- The convention was held at the Renaissance Baltimore Harborplace Hotel, which had a number of design flaws that hampered the convention. I'm not going to hold the poor hotel design against the convention staff (except to the extent that they never should have chosen this hotel to begin with), but I will hold it against the convention staff that they used the available space quite badly. To begin with, programming was spread out over several floors, with scheduled items taking place on floors five, six, nine, ten, and eleven, and the Con suite and Green Room were on floor twelve. This meant that program participants often had to go up or down several floors to get between their (often tightly packed) events. Because the hotel had so few elevators, this often meant using the Soviet surplus stairwell to get from one event to another. Apparently no one considered that by bringing back several guest of honor "alumni", they were bringing back people who are a lot older than they had been the first time they attended Balticon, and many of them are, for want of a better word, frail. Watching a convention staff member try to get Donald Kingsbury to hurry to his next panel was almost painful. Kingsbury was a trooper about it, but the man is eighty-six and that should have been considered when his schedule was made. This could have been avoided: Most of the programming could have taken place on the fifth floor. If ConOps, the Tabletop Game room, the RPG room, the Dance Hall, and the LARP room had been moved to the sixth floor (or in the case of ConOps, to one of the ninth or tenth floor suites), that would have freed up more space on the fifth floor for programming, easing the load on the elevators and making it easier for program participants to move from scheduled event to scheduled event.
- Using the space badly extended to the locations provided for author signings. With a star-studded lineup, one would think that the convention would have thought to provide a good space for signing events. Instead, most of the signing events were crammed into the back corner of the hotel restaurant, meaning that the lines would snake through the bar area and into the hallway. This resulted in people seeking to get books singed being constantly admonished to move their line so it wasn't in the way of restaurant patrons - an issue that loomed especially large during signings that coincided with the breakfast buffet, such as the one for Niven, Willis, MacAvoy, and Turtledove. Another issue was having signing sessions that conflicted with one another - the signing session for the four authors I just mentioned took place at the same time as George R.R. Martin's first signing (which had its own issues, that I will go into next), so a fan basically had to choose between getting something signed by Niven or signed by Martin. Placing the signing sessions where they were almost seemed like an insult to the authors in question, who should have had space allocated to their event that was more commensurate with their stature. Compounding the problem, immediately behind the "main" signing area was a glass partition, behind which the convention had scheduled other signing sessions: At the same time Niven, Willis, MacAvoy, and Turtledove were signing up front, Compton Crook Award winner Fran Wilde and former Compton Crook award winners Alexandra Duncan and Kim Stanley Robinson were behind the glass partition at their signing event - and the only way to get to them was to form a line in the area where Niven, Willis, MacAvoy, and Turtledove were doing their signing. This created no small amount of congestion. This was not unique - later an "up front" signing session that included Charles Stross had John Varley, Peter Beagle, Jody Lynn Nye, and Donald Kingsbury behind the glass partition.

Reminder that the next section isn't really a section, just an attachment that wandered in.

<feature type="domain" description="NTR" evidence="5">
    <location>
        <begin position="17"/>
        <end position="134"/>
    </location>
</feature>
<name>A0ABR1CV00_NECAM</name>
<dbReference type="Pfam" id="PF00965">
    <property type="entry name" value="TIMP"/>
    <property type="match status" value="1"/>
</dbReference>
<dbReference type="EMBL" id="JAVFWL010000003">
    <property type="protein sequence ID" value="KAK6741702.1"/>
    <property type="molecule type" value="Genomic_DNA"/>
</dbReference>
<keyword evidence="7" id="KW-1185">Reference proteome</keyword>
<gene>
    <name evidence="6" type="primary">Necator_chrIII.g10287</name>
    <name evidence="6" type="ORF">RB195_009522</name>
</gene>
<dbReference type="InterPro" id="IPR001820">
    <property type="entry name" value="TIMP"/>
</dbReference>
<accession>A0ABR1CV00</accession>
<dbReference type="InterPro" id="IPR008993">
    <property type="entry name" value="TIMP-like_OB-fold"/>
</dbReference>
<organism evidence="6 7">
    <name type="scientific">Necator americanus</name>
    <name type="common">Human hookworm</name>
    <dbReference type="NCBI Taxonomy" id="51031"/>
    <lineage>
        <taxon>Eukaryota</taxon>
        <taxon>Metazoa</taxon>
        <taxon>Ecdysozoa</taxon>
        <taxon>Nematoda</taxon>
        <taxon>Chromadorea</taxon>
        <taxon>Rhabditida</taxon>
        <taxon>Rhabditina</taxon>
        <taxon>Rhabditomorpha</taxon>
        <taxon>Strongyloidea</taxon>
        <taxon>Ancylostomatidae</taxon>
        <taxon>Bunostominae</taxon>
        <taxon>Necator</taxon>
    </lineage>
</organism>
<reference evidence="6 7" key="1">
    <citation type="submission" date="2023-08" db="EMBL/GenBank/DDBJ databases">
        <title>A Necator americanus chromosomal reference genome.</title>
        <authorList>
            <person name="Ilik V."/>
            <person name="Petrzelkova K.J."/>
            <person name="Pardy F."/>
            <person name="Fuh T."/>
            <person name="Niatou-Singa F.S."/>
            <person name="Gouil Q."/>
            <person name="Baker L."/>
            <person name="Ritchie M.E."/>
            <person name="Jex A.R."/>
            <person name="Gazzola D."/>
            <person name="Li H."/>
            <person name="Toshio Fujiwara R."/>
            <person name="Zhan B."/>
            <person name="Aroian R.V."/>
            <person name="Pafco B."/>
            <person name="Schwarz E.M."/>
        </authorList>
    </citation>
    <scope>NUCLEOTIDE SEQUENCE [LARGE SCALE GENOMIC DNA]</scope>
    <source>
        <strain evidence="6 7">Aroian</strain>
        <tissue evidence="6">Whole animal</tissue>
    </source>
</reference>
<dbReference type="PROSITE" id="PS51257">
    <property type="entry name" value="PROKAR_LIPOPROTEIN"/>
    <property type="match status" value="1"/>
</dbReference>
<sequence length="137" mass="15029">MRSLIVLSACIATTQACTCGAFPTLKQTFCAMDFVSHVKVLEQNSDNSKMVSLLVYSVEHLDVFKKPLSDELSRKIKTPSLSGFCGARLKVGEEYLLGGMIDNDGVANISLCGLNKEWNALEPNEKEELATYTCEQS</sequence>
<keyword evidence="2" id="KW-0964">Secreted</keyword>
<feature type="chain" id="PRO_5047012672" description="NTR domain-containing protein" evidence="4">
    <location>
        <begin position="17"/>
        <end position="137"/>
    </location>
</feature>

- George R.R. Martin breaks conventions. That can simply be taken as a given. He has hordes of fans, all of whom want autographs and pictures with him, and they will mob any event he is at unless plans are made to organize this chaos into some semblance of order. Balticon worked out a system where each attendee could get a ticket to one of his signing events, and then they would control the number of people who attended each one and limit how many things a person could get signed. This seemed like a reasonable plan, but it was (at least initially) executed very badly. The schedule said that the first signing would begin seating at 10:00 AM, and the event would start at 10:30 AM. When people began to show up at 10:00 AM, it seemed to take the convention staff by surprise, as they were unready to begin seating people. When 10:20 rolled around, a large line had formed in the central hallway, and convention staff were yelling at people to clear a passageway through the area so others could get to and from the events going on at the convention. When convention staff finally started calling for groups of ticket numbers to come forward, the woman working the seating table insisted that those in a group called up that included numbers 1 through 40 must line up in numerical order before she would process them and allow them to enter the room. A good plan can be foiled by poor execution, and although Balticon's plan had promise, the execution left a lot to be desired.
- This is a gripe that is probably minor in the grand scheme of things, but as one of the things that I look forward to at conventions is browsing the booksellers in the dealer's hall, I will bring it up anyway: For no real reason that anyone can discern, Larry Smith was given inadequate space. Smith has been attending Balticon as a dealer for many years, and in the past he has always requested, and paid for, four tables to be able to adequately display his stock. This year, he was limited to two, and one was only allocated to him at the last minute. To cope with his reduced space, he bifurcated his wares and had some in the dealer hall with a suite on the tenth floor to hold the remainder. Smith was able to work around the problem, but it was a solution he should not have had to resort to.